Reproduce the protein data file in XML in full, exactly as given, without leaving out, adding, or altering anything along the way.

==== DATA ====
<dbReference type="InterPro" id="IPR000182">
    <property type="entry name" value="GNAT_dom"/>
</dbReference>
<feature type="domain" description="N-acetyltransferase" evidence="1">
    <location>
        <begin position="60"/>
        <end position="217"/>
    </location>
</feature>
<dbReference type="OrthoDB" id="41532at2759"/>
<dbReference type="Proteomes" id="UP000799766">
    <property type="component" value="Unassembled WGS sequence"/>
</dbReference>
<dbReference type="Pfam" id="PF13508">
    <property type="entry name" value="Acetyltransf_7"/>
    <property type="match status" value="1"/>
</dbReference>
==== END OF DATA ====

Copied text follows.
<dbReference type="InterPro" id="IPR000182">
    <property type="entry name" value="GNAT_dom"/>
</dbReference>
<feature type="domain" description="N-acetyltransferase" evidence="1">
    <location>
        <begin position="60"/>
        <end position="217"/>
    </location>
</feature>
<dbReference type="OrthoDB" id="41532at2759"/>
<dbReference type="Proteomes" id="UP000799766">
    <property type="component" value="Unassembled WGS sequence"/>
</dbReference>
<dbReference type="Pfam" id="PF13508">
    <property type="entry name" value="Acetyltransf_7"/>
    <property type="match status" value="1"/>
</dbReference>